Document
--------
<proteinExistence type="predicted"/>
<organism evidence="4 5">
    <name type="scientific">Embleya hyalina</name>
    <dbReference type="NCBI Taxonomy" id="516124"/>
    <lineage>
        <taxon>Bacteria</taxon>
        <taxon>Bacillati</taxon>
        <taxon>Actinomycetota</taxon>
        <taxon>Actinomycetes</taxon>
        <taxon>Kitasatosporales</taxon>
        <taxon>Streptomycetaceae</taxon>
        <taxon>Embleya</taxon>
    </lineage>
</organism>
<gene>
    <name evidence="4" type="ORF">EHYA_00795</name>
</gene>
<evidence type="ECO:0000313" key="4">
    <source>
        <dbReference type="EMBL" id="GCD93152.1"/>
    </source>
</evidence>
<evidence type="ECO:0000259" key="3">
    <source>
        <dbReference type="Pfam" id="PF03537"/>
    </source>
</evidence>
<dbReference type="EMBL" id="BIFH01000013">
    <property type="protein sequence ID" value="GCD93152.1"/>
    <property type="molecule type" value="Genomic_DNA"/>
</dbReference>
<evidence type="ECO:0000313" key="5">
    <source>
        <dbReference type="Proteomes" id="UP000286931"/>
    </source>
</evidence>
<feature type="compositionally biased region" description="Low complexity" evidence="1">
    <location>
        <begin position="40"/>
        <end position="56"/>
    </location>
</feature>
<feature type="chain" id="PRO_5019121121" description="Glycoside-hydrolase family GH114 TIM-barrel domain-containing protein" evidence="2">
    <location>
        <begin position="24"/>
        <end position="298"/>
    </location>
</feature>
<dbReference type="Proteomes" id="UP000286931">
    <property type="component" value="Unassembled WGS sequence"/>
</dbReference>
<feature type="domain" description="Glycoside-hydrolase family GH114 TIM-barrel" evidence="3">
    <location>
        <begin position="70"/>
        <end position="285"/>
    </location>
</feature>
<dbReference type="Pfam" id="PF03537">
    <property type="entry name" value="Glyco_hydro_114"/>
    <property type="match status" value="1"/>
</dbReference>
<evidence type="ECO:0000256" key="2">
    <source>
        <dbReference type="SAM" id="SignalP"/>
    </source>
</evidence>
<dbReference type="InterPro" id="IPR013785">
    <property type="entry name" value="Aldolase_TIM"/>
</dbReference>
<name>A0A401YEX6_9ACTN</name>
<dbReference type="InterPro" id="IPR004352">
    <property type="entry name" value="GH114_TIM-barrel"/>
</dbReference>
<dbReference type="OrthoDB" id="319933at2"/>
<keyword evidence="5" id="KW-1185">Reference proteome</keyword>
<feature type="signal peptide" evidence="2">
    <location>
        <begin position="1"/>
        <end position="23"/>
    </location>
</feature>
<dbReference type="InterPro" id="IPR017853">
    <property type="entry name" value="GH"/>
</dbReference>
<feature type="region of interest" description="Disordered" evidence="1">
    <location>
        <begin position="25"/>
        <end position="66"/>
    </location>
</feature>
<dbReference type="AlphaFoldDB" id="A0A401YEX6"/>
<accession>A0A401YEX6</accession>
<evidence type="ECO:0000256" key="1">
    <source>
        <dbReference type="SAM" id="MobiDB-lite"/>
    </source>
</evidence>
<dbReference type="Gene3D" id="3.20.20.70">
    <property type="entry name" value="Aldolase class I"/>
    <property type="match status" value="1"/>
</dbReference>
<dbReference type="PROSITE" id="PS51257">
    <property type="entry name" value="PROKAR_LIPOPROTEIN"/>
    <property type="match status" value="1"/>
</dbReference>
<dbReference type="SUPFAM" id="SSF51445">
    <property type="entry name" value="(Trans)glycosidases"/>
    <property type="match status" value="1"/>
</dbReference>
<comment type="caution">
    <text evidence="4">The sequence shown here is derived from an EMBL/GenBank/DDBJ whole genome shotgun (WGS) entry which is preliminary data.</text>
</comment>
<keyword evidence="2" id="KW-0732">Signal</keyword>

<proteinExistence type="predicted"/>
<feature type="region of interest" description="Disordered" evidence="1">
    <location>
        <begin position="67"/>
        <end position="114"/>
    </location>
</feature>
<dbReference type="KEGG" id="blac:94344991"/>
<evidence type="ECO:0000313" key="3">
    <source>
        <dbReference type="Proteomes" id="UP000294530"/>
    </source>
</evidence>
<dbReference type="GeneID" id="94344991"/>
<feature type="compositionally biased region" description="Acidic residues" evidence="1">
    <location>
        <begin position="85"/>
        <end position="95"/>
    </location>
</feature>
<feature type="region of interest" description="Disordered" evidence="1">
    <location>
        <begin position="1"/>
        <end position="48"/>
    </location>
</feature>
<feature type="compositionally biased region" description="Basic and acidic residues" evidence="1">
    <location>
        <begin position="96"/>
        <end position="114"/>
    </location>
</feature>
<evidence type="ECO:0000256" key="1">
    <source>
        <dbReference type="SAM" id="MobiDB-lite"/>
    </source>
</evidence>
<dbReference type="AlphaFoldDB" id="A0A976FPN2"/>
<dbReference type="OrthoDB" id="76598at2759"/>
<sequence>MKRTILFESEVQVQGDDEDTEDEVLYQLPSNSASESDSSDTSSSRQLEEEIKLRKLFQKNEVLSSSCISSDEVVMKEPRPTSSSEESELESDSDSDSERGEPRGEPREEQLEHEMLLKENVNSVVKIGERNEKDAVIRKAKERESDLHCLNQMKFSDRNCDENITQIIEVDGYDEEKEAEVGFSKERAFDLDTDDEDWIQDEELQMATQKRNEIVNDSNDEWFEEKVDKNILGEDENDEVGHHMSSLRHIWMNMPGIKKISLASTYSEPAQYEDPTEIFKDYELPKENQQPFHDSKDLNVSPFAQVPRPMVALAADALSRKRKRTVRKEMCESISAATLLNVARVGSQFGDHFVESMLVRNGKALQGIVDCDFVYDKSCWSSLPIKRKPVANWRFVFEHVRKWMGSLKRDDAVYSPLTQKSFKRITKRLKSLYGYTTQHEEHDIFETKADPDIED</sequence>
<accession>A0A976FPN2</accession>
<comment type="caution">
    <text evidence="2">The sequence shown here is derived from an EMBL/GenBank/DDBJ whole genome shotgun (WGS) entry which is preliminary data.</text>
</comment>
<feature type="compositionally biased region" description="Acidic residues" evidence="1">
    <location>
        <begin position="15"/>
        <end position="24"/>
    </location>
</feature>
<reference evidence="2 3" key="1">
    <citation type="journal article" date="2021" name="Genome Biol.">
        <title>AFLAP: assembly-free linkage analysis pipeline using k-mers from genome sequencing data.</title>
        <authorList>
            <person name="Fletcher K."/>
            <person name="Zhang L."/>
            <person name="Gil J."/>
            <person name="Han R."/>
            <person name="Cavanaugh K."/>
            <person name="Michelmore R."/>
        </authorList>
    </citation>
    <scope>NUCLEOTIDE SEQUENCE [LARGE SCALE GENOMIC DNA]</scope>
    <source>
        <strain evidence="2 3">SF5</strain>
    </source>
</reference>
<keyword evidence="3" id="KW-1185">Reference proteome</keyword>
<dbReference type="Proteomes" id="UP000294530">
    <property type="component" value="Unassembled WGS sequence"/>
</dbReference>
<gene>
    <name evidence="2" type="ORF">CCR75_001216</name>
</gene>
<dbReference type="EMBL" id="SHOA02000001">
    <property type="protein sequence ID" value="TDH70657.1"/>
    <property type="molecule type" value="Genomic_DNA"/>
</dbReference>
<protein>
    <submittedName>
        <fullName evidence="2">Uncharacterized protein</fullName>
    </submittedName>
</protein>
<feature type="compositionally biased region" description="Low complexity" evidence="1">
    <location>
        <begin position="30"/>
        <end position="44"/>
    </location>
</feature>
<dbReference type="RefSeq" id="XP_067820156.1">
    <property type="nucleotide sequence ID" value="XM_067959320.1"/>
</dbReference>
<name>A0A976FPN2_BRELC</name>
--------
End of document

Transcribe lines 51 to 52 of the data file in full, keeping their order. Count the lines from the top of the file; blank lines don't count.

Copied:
</dbReference>
<feature type="domain" description="Glycoside-hydrolase family GH114 TIM-barrel" evidence="3">